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Perspective | As a Black man in America, here’s why I still love teaching

During my formative years, if posed with a question about becoming an educator, I would have had to sort through the mixed emotions the question would bring. During those years, education was a bit further from my mind, as the legal field was where I felt most confident. Once I realized that I wanted to be proactive instead of waiting for opportunities to address the plight of students of color, the reality of becoming an educator was the only plausible path to enable change in the world.

The desired change I want to make in the world is not strictly directed to the world at large of course. Instead, my contributions will be made by impacting the life of one individual at a time. As an educator, my drive has always been toward making a difference in my community by being presently active in every aspect of my duties. My early experiences with mentoring and tutoring were the genesis that sparked the passion I have for education today.

Inspiration through education has been a recurring theme in my life. One educator comes to mind because they helped me realize and tap into my full potential as well as establish the academic anchor of excellence with which I still live my life. It is because of their unyielding support and willingness to share their vast knowledge with a young mind such as mine that I am confident in my ability to help illuminate a safe path for the generation of the future.

It has been through advocacy and mentorship that I have been able to transform the lives of my students the most. In this avenue, I have been able to amplify students’ voices and transcend traditional learning barriers to elevate the leadership qualities they see in themselves. The rapport and personal connections we establish also go a long way into building their confidence in and out of the classroom. My passion for building confidence and self-worth is not just a lesson I teach my students; it is a personal motto.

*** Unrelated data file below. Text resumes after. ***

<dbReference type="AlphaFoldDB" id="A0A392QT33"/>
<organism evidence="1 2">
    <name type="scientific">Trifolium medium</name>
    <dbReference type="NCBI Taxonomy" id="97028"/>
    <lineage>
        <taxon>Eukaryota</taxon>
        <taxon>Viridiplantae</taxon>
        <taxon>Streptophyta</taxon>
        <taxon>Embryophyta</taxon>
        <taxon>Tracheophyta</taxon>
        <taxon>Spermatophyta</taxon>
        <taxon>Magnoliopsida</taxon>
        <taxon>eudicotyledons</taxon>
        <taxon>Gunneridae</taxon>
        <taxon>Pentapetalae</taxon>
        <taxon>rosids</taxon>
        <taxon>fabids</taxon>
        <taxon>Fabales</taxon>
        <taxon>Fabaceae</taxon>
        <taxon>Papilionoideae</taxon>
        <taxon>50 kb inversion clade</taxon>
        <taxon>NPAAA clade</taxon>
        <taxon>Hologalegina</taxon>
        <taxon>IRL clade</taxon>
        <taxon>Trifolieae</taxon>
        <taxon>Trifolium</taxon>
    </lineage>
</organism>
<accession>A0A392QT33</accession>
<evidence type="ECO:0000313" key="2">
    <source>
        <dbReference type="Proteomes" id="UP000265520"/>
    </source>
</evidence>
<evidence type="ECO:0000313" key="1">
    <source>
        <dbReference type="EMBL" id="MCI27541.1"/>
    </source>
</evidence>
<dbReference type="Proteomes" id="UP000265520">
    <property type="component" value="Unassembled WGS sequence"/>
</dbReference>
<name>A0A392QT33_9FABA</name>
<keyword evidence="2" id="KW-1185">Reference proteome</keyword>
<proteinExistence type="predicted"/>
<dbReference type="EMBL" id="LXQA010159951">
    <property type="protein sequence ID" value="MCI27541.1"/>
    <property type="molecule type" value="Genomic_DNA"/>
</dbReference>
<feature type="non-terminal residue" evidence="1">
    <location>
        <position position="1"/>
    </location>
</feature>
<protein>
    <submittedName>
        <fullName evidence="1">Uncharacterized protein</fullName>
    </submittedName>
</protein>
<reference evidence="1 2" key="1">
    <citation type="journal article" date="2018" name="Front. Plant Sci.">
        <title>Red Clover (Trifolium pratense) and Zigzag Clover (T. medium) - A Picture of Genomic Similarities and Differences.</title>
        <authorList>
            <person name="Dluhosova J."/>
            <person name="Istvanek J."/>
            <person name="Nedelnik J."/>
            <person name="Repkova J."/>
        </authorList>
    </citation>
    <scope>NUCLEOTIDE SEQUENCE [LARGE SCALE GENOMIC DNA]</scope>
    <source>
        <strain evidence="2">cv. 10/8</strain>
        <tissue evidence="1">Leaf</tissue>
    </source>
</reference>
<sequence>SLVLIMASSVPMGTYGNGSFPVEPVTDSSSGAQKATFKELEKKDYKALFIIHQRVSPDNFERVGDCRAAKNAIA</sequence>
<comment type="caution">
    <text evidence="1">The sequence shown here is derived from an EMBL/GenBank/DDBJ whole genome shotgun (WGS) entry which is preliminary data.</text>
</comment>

Classrooms are more than the simple four walls in which educators teach. They also exist within our communities. As an educator, my heart grows jaded by the socioeconomic and political divides created by district and state leaders across the country. My love for education only grows more and more each day that I can address the growing needs of young learners within my respective community. I am a firm believer in the age-old saying that it takes a village to raise a child, and I will be a distinguished member of that said village by any means necessary. Pedagogy of educators are constantly challenged, and the fact that there is a lack in equity and resources highlights the need for supportive systems.

I find myself reflecting on my contribution to the mechanisms that create and foster personal empowerment through sustainable pedagogy. Classrooms in the 21st century can feel more divided than ever as we experience overextended classroom leaders alongside unjust and unsustainable policies. However, I am hopeful and remain optimistic that I can continue answering the call and be an integral solution in the lives of young learners. I push to continue to challenge the plight of being yet another statistical figure in the educational spectrum. For this, I love teaching.

Jamial Black

Jamial D. Black has worked in education for 10 years as an educator, community advocate, and mentor. Black is currently serving as the elementary site coordinator for AventWest Children’s Mentoring in Raleigh, North Carolina. He focuses on closing achievement gaps, generational divides, and providing supportive services for at-risk youth and English-language learners.